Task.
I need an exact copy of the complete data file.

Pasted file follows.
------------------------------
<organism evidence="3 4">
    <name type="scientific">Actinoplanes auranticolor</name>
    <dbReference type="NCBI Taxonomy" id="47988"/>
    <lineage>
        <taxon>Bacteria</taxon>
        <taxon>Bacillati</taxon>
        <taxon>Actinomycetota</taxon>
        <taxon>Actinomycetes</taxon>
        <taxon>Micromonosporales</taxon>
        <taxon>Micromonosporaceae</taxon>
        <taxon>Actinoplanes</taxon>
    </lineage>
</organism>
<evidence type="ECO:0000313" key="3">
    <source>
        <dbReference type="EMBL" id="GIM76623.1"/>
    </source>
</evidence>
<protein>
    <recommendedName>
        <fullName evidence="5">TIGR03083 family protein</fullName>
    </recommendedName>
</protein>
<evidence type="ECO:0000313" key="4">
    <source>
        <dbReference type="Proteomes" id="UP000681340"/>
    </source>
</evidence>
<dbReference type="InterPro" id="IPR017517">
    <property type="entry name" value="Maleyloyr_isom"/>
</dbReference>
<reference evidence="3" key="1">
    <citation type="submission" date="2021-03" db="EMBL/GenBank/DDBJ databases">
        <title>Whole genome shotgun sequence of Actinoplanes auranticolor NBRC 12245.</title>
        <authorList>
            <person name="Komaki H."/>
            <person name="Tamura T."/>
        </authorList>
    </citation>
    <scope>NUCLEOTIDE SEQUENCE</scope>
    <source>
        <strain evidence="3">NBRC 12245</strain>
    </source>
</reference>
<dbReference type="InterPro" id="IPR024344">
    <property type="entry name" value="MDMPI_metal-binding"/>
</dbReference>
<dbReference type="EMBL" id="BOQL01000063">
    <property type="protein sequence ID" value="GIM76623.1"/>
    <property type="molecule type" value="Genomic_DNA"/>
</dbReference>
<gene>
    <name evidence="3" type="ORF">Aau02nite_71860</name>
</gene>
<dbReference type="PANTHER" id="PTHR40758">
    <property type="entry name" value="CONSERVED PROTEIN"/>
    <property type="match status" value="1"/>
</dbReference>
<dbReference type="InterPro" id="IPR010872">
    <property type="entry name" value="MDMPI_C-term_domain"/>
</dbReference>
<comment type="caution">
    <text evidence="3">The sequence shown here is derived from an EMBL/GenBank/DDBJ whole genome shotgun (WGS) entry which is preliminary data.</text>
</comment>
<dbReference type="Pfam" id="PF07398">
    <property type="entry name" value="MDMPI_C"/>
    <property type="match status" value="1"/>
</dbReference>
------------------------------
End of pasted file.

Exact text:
<organism evidence="3 4">
    <name type="scientific">Actinoplanes auranticolor</name>
    <dbReference type="NCBI Taxonomy" id="47988"/>
    <lineage>
        <taxon>Bacteria</taxon>
        <taxon>Bacillati</taxon>
        <taxon>Actinomycetota</taxon>
        <taxon>Actinomycetes</taxon>
        <taxon>Micromonosporales</taxon>
        <taxon>Micromonosporaceae</taxon>
        <taxon>Actinoplanes</taxon>
    </lineage>
</organism>
<evidence type="ECO:0000313" key="3">
    <source>
        <dbReference type="EMBL" id="GIM76623.1"/>
    </source>
</evidence>
<protein>
    <recommendedName>
        <fullName evidence="5">TIGR03083 family protein</fullName>
    </recommendedName>
</protein>
<evidence type="ECO:0000313" key="4">
    <source>
        <dbReference type="Proteomes" id="UP000681340"/>
    </source>
</evidence>
<dbReference type="InterPro" id="IPR017517">
    <property type="entry name" value="Maleyloyr_isom"/>
</dbReference>
<reference evidence="3" key="1">
    <citation type="submission" date="2021-03" db="EMBL/GenBank/DDBJ databases">
        <title>Whole genome shotgun sequence of Actinoplanes auranticolor NBRC 12245.</title>
        <authorList>
            <person name="Komaki H."/>
            <person name="Tamura T."/>
        </authorList>
    </citation>
    <scope>NUCLEOTIDE SEQUENCE</scope>
    <source>
        <strain evidence="3">NBRC 12245</strain>
    </source>
</reference>
<dbReference type="InterPro" id="IPR024344">
    <property type="entry name" value="MDMPI_metal-binding"/>
</dbReference>
<dbReference type="EMBL" id="BOQL01000063">
    <property type="protein sequence ID" value="GIM76623.1"/>
    <property type="molecule type" value="Genomic_DNA"/>
</dbReference>
<gene>
    <name evidence="3" type="ORF">Aau02nite_71860</name>
</gene>
<dbReference type="PANTHER" id="PTHR40758">
    <property type="entry name" value="CONSERVED PROTEIN"/>
    <property type="match status" value="1"/>
</dbReference>
<dbReference type="InterPro" id="IPR010872">
    <property type="entry name" value="MDMPI_C-term_domain"/>
</dbReference>
<comment type="caution">
    <text evidence="3">The sequence shown here is derived from an EMBL/GenBank/DDBJ whole genome shotgun (WGS) entry which is preliminary data.</text>
</comment>
<dbReference type="Pfam" id="PF07398">
    <property type="entry name" value="MDMPI_C"/>
    <property type="match status" value="1"/>
</dbReference>